A runner is an entry-level position, the most junior role in the production department of a broadcast, film or video company. There is no single job description as runners act as general assistants and undertake whatever basic tasks are required to ensure the smooth running of the production process. Runners’ general responsibilities include tea making, transporting scripts and hire equipment, taking messages, looking after guests and getting everything in place for shoots.
This role offers the opportunity to gain vital experience and knowledge of the production process, offering valuable networking opportunities, and is often seen as the first step on the ladder for people aspiring to roles in broadcasting media.
The work of a runner varies widely but may include the following tasks:
- fetching and carrying items, such as equipment, tapes, cable and scripts;
- transporting cast, crew and production staff between offices, studios and shoot locations;
- driving cars, vans or trucks between locations and around sets;
- helping set up a location for a shoot;
- keeping the set clean and tidy;
- handing out post and messages to colleagues within the production team;
- delivering post to local clients;
- undertaking basic research;
- answering the telephone;
- photocopying and undertaking general administrative work;
- taking care of petty cash;
- looking after studio guests;
- hiring props;
- making arrangements for staff on location, such as booking meeting rooms or ordering food;
- transcribing production tapes;
- picking up cast for make-up calls;
- ordering stock;
- making and handing out tea, coffee and lunches;
- sorting out the kit bags, for example checking that the camera bag contains all the necessary items;
- writing down shot lists;
- using maps, tapes and clapper boards, and other film and television production equipment.
Typically, new entrants to the broadcast production industry will gain relevant experience through short periods of unpaid work experience. From this they are likely to move into their first paid job as a runner. There is no set time for how long you can expect to work as a runner, but you may well be in post for two years before getting a real break, and some employers, particularly in film, feel that two to three years is the norm to gain adequate experience. Having learnt the basics and gained exposure to a wide range of production areas, you can then decide which area you are interested in and pursue it. However, it is important not to specialise too soon and to appreciate that you may have to be flexible in the beginning in order to gain the necessary experience.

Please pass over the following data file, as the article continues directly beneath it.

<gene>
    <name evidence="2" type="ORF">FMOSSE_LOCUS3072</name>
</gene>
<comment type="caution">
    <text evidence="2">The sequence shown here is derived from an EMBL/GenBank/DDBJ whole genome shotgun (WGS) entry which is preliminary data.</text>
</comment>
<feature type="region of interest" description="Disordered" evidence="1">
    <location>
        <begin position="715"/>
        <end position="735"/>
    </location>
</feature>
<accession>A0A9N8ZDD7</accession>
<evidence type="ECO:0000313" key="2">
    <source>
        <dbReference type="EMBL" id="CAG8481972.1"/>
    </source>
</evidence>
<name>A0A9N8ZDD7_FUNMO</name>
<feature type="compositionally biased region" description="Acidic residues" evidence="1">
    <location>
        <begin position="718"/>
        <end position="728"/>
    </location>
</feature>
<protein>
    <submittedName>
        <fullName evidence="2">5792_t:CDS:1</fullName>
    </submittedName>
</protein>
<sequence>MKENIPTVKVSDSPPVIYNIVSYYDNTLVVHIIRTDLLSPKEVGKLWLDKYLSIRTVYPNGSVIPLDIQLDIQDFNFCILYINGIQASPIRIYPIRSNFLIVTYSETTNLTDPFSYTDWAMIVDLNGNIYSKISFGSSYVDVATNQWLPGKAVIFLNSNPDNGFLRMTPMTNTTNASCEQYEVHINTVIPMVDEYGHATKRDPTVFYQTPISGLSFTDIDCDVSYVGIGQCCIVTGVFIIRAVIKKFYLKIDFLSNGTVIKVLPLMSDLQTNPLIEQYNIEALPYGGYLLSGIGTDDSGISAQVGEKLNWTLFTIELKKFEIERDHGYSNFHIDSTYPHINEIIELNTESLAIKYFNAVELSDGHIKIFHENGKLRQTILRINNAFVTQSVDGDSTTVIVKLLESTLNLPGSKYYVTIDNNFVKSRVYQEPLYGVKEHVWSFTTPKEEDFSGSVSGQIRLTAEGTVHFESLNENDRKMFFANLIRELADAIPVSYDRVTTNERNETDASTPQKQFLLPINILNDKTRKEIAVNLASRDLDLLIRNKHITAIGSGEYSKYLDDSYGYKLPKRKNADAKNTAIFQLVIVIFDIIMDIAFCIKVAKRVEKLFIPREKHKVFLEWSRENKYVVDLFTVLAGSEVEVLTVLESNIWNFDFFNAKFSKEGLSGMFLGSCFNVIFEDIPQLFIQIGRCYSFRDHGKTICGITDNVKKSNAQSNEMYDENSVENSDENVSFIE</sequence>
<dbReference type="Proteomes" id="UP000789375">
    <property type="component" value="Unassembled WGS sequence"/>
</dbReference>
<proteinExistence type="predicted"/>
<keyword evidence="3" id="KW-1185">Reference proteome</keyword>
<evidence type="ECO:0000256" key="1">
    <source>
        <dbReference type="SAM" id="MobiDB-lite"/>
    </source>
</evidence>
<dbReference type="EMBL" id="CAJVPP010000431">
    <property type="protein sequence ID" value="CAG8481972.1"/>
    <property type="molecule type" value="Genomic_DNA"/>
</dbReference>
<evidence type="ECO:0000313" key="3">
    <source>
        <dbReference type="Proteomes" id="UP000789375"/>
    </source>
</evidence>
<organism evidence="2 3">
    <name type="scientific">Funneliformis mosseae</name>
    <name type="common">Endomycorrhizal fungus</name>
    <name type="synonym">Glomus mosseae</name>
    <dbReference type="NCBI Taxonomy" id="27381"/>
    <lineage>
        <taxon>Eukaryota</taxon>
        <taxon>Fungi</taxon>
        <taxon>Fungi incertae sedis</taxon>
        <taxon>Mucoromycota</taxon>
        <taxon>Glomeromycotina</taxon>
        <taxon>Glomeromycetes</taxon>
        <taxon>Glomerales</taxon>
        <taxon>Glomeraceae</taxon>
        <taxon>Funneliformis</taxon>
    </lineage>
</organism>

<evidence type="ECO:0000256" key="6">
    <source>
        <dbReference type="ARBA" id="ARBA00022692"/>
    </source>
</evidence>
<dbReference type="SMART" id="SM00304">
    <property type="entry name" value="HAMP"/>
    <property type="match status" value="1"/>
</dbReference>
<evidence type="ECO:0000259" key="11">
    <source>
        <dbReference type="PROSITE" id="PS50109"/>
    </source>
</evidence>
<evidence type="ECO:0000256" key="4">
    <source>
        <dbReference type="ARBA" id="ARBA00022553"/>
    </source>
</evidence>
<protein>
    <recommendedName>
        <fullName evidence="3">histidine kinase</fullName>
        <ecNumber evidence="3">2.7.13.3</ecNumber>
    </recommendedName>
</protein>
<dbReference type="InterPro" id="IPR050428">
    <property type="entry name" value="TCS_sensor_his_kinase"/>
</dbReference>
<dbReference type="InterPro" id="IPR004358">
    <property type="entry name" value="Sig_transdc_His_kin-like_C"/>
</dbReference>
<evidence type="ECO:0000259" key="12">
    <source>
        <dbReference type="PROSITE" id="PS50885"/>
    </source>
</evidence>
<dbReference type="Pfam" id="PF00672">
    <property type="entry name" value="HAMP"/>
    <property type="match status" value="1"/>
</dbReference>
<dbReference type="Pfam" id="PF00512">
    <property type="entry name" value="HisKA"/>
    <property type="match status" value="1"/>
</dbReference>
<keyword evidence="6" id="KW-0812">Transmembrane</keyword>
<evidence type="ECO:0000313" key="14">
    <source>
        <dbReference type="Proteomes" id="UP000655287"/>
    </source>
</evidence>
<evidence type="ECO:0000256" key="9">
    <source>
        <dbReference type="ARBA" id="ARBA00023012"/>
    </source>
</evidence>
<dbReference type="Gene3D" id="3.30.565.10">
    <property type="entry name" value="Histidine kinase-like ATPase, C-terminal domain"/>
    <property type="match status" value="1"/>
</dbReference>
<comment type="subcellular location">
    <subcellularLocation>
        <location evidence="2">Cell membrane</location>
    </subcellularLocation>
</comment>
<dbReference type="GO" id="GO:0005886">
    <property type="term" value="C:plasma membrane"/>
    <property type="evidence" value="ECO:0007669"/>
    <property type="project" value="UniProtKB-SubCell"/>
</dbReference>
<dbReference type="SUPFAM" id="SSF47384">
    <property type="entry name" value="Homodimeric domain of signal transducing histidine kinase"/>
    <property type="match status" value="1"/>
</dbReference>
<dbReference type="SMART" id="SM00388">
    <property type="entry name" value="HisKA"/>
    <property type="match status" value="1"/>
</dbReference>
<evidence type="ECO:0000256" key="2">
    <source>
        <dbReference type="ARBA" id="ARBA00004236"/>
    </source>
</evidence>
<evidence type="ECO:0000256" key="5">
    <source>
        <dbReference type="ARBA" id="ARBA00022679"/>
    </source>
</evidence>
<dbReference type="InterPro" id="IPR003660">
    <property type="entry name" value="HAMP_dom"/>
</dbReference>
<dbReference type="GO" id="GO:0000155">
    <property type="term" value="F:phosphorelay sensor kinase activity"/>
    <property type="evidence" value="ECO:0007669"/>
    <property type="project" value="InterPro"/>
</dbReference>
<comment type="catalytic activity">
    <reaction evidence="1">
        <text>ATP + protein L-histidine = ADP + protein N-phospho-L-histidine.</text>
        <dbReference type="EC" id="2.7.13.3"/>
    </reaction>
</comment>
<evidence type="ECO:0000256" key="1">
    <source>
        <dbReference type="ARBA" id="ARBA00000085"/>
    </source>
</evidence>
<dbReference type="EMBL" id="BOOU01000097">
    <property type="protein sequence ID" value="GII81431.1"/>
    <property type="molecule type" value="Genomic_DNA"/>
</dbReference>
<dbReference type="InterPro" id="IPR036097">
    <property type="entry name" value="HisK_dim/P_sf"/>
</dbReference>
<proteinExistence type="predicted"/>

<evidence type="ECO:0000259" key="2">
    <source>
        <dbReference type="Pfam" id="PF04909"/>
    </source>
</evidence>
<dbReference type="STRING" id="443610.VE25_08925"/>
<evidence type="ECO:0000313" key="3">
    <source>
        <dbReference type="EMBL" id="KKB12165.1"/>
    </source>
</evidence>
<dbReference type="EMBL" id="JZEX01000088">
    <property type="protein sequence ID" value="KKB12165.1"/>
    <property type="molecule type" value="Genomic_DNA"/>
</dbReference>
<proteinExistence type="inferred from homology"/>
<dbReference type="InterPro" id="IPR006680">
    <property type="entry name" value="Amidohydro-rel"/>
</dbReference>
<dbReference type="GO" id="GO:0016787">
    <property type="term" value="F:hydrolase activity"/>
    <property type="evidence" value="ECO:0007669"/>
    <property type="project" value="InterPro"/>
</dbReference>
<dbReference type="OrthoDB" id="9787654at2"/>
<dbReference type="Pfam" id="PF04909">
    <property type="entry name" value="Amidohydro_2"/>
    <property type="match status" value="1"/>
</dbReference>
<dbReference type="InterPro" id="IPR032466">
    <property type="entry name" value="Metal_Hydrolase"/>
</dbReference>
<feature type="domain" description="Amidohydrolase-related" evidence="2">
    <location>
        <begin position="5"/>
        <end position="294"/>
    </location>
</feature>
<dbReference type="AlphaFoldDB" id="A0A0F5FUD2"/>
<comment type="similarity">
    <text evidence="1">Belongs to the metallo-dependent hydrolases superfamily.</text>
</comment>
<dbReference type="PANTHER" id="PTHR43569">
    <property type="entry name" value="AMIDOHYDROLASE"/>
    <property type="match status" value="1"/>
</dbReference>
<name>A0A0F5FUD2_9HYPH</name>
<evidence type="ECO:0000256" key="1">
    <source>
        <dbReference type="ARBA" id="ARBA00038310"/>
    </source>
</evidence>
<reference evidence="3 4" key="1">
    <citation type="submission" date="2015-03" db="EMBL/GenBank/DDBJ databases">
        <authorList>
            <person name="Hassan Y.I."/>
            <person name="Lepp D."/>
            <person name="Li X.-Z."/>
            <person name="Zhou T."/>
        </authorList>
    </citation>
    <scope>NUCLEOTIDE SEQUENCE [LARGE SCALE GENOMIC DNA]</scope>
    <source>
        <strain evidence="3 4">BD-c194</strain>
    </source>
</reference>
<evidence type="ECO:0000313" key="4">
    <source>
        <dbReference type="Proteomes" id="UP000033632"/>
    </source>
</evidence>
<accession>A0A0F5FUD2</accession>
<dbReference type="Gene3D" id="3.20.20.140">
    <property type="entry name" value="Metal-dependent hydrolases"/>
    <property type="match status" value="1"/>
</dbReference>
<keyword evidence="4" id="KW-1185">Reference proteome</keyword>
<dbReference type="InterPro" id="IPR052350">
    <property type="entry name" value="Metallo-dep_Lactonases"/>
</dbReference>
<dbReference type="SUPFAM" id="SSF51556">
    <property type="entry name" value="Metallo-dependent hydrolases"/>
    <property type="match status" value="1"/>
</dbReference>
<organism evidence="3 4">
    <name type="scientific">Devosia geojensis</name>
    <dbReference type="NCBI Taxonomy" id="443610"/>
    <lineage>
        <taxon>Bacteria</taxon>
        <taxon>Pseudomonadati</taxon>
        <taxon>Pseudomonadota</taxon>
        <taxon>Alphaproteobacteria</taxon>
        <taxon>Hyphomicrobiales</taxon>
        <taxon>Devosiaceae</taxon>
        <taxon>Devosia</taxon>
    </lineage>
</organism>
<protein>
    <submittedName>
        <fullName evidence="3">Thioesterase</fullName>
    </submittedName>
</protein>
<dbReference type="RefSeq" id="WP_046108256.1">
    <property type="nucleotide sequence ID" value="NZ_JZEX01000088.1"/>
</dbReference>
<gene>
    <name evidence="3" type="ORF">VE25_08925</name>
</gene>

The next step up from a runner is to researcher. Many students view research as an entry-level job, but in larger companies this is rarely the case, although smaller independent production companies may sometimes advertise for researchers or junior researchers. These are roles which may combine runner and researcher tasks and for which a recent graduate with some work experience may be suitable.
This may include a move to the role of production assistant, then assistant production coordinator to production coordinator. In the film industry, runners tend to progress to become head runner before moving to third, second and then first assistant roles. In production, higher-level jobs include assistant producer, director and producer. If you are interested in moving into a management role, it is worth considering a management course, along with training in health and safety and first aid.
Promotion may be more defined in larger companies, but in smaller production companies you will find that there is generally no defined career structure – just more responsibility and a rise in salary. Runners have excellent networking opportunities and there is good scope for career development, with people often moving between different areas of broadcasting.
Most people in the industry work as freelancers and run their work as a small business. This means that being business-minded, entrepreneurial in your decisions, focusing on the direction you want your career to travel in and marketing yourself appropriately is key.